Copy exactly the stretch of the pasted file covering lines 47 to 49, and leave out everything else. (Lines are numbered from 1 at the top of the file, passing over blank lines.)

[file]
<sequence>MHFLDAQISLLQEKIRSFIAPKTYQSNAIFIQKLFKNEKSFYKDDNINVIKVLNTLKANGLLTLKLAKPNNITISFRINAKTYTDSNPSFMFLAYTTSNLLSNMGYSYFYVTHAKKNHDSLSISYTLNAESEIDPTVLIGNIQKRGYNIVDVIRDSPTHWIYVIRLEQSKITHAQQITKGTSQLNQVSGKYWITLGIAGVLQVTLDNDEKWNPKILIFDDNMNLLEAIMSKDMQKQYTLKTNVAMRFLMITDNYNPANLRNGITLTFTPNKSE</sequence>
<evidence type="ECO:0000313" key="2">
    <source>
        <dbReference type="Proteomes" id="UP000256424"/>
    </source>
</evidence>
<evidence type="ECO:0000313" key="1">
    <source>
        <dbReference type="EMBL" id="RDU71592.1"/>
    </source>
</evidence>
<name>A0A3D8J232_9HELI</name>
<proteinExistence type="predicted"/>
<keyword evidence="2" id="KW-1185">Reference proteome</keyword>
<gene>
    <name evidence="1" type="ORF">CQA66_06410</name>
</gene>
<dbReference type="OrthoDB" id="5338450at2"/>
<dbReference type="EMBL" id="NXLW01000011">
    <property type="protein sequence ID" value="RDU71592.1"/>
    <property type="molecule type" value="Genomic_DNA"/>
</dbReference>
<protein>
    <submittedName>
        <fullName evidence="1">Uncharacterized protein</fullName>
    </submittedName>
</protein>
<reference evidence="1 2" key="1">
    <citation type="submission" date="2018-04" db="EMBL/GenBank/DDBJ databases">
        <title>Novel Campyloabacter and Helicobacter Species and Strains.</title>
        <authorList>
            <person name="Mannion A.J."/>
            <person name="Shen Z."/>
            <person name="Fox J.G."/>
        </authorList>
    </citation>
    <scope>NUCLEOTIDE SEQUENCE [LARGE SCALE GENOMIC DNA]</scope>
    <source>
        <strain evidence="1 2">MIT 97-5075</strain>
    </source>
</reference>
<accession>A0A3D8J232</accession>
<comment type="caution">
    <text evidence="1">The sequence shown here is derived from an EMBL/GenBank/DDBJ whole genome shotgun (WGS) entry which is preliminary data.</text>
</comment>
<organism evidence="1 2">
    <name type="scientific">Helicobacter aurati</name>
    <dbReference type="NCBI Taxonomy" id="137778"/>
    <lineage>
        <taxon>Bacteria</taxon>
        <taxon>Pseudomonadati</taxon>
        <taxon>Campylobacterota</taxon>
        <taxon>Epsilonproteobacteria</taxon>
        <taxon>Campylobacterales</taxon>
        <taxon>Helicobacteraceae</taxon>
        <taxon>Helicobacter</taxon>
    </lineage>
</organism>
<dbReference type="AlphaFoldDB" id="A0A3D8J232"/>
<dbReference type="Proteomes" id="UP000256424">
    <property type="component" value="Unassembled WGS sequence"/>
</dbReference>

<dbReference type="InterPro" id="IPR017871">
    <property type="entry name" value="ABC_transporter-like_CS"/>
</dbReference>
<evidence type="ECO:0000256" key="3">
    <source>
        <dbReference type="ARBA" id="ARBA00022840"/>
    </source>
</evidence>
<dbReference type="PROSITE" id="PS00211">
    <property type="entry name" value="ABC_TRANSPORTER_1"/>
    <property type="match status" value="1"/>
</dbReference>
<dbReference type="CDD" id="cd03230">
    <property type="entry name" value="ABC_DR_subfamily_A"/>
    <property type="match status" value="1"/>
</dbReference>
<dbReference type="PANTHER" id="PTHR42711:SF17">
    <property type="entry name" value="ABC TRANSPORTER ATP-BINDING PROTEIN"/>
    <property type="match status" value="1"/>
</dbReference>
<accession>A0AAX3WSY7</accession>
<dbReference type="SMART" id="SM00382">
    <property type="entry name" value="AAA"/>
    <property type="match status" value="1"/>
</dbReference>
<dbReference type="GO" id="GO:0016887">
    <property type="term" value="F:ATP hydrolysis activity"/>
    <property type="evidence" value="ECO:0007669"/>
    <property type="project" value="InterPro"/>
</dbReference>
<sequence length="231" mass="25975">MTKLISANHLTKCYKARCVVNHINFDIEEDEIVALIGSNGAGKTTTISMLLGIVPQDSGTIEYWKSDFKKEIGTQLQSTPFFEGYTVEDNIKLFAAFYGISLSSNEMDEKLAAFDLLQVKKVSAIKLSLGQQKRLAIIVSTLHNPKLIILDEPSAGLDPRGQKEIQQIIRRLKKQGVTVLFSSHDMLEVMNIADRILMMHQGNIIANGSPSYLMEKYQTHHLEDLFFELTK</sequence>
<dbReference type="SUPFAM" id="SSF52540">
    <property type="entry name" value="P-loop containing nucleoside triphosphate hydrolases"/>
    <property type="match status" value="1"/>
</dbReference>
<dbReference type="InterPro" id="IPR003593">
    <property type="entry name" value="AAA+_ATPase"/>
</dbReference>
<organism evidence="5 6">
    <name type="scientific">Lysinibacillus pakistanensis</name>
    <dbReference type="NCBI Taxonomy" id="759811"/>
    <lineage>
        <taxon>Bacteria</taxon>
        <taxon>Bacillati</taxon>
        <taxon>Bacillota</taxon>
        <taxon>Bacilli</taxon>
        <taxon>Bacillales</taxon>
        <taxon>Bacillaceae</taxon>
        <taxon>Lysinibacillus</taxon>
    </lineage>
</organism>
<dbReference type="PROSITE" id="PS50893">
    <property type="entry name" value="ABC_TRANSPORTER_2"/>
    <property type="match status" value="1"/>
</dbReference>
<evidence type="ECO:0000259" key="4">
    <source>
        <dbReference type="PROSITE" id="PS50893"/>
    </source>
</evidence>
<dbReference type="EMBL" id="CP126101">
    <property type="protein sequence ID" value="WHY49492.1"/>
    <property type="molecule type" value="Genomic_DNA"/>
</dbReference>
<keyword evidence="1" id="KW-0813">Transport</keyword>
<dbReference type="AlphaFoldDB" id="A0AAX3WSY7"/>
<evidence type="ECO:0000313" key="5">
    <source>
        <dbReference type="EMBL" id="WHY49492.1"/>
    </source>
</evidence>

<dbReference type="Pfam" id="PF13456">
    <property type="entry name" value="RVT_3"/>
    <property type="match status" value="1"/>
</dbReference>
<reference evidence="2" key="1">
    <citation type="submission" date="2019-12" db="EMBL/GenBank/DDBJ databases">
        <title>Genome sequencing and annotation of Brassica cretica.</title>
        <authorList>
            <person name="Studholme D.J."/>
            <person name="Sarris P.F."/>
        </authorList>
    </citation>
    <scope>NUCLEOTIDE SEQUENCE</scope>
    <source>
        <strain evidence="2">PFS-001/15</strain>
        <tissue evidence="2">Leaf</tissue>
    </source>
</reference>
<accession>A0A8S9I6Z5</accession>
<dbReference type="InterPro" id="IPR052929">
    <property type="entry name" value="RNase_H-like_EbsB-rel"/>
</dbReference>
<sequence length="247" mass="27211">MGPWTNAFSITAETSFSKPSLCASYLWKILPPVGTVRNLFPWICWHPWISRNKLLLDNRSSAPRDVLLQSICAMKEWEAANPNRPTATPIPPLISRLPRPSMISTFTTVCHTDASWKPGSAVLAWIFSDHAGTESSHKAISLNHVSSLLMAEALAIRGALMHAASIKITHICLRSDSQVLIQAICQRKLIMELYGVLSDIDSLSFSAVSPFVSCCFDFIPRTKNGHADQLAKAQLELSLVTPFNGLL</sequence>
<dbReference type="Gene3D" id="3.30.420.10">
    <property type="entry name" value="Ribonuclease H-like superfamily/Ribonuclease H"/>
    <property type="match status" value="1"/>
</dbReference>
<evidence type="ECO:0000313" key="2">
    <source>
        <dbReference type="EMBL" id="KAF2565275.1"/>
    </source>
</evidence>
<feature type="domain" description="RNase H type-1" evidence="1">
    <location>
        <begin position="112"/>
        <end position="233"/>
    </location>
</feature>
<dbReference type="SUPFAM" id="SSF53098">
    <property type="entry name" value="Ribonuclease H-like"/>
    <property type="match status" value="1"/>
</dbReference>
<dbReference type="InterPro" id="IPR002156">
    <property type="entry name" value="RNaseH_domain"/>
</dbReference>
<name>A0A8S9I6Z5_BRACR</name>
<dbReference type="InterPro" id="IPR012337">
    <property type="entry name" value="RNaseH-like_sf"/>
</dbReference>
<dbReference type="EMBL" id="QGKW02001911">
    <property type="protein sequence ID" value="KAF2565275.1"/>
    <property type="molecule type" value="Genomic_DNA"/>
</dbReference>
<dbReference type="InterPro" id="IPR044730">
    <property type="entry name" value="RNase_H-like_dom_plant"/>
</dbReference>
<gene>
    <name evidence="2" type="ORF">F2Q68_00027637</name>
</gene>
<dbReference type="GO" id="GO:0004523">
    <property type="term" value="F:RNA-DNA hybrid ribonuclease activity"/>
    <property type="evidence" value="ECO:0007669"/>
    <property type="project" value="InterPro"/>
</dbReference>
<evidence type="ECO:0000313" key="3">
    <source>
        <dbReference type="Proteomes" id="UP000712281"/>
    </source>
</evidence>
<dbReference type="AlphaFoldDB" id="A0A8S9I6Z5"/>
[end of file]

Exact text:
    <name type="scientific">Helicobacter aurati</name>
    <dbReference type="NCBI Taxonomy" id="137778"/>
    <lineage>